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Andrew Heiskell in New York City. As we're talking about all of
these--if Luce was alive at the time, why won't you state what his
views were. For example, the whole international expansion. Was he
Luce was always very cautious, strangely enough. Well,
you can tell that he was cautious, because between the start of LIFE
and the start of Sports Illustrated--1936--eighteen years.
No. Between--wait. Not LIFE.
He started LIFE in 1936 and Sports Illustrated in 1954.
Oh, yes. Excuse me. Go ahead.
it was eighteen years. So that tells you something. And
he was cautious about going into the international field, sort of
reluctant about that. He never wanted us to get into TV and we,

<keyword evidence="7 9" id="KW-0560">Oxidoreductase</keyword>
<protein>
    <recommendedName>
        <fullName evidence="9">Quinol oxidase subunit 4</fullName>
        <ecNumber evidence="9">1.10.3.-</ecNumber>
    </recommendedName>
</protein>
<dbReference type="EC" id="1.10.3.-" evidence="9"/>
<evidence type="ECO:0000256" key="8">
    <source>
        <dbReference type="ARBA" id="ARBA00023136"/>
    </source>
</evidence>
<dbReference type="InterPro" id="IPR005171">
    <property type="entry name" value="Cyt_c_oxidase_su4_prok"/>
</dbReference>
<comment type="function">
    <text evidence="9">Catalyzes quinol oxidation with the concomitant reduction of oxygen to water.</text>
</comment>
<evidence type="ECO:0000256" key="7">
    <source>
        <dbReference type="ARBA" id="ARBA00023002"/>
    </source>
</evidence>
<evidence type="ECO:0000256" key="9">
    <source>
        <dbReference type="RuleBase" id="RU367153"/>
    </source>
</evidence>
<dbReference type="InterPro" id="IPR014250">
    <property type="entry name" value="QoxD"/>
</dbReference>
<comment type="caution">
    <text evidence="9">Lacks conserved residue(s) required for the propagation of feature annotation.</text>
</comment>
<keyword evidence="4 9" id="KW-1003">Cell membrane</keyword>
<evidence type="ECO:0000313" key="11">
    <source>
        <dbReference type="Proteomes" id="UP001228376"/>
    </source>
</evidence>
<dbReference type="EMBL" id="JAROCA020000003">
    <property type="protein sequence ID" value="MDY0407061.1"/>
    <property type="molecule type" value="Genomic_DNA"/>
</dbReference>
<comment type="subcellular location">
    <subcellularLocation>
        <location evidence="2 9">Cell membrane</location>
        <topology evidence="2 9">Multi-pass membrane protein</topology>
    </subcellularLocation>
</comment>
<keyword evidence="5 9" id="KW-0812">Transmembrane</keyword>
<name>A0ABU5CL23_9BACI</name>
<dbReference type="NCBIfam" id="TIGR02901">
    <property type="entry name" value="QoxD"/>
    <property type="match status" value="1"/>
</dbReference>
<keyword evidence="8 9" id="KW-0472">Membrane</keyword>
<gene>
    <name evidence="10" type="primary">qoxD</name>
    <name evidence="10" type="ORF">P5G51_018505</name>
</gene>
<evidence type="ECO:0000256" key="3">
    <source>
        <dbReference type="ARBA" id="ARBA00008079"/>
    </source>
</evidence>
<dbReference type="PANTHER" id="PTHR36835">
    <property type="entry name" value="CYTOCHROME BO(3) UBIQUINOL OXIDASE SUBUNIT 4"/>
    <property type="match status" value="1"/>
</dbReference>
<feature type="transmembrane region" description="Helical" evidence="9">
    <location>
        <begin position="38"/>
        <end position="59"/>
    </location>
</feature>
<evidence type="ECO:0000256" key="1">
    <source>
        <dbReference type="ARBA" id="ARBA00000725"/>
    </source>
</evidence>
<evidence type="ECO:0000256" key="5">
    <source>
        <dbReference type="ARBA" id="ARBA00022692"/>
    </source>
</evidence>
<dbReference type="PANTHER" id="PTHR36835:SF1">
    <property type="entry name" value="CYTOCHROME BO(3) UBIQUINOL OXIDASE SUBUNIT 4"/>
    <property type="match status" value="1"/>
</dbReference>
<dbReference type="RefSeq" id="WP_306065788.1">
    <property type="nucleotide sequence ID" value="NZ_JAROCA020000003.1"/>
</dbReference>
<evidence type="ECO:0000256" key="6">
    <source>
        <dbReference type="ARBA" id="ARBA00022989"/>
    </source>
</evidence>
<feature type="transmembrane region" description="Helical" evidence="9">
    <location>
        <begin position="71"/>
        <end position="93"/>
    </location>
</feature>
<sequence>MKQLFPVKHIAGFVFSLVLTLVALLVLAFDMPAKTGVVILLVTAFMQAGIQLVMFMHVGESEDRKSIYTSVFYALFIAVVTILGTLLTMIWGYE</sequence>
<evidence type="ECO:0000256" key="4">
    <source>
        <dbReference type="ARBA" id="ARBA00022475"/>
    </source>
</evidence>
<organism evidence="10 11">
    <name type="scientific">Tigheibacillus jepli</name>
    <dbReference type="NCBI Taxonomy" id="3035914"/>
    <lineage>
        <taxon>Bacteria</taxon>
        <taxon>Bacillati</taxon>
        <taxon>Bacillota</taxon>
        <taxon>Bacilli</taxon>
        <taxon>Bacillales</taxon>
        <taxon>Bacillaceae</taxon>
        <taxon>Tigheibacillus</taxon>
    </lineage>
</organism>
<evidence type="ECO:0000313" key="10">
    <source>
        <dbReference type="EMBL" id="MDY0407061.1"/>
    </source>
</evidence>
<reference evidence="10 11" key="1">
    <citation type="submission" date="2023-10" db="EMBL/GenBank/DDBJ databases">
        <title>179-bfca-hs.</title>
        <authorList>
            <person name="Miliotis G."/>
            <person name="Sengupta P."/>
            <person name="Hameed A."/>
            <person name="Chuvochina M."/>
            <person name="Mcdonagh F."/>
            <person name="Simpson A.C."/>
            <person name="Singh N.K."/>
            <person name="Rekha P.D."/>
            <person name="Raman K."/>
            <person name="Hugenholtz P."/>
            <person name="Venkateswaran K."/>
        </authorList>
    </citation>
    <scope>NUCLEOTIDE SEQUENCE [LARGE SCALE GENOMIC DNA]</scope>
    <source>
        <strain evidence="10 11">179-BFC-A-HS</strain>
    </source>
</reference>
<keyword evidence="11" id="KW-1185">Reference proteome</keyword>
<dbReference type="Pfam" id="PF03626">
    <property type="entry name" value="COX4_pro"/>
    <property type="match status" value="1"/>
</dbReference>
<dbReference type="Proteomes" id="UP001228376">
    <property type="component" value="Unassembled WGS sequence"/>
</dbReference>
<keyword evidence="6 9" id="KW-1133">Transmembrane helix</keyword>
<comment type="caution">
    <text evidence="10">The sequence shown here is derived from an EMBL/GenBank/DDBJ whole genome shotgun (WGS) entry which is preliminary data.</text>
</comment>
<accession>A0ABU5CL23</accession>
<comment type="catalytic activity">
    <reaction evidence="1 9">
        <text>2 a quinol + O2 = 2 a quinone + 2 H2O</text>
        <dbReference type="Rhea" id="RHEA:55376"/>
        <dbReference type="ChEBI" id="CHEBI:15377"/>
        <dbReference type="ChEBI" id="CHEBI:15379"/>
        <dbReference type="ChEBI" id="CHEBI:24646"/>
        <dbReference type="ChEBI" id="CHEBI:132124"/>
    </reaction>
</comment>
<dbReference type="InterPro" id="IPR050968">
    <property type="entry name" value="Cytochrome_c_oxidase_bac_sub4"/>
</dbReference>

therefore, got into TV late and were only able to get into secondary
cities. Sure we made a very nice profit, those stations did, but it
wasn't a business. It wasn't one that we really ran. It was like
having five duchies with a duke in charge of each, and the duke
didn't care about any other duke, and he just went his own way, and
turned the profit over to us. Nearly like buying a guaranteed bond.
And I suppose--well, was he alive when we started our cable
ventures? Yes, he was. Because we started our cable ventures in the
1960s. But they were so small, and he was less and less in the
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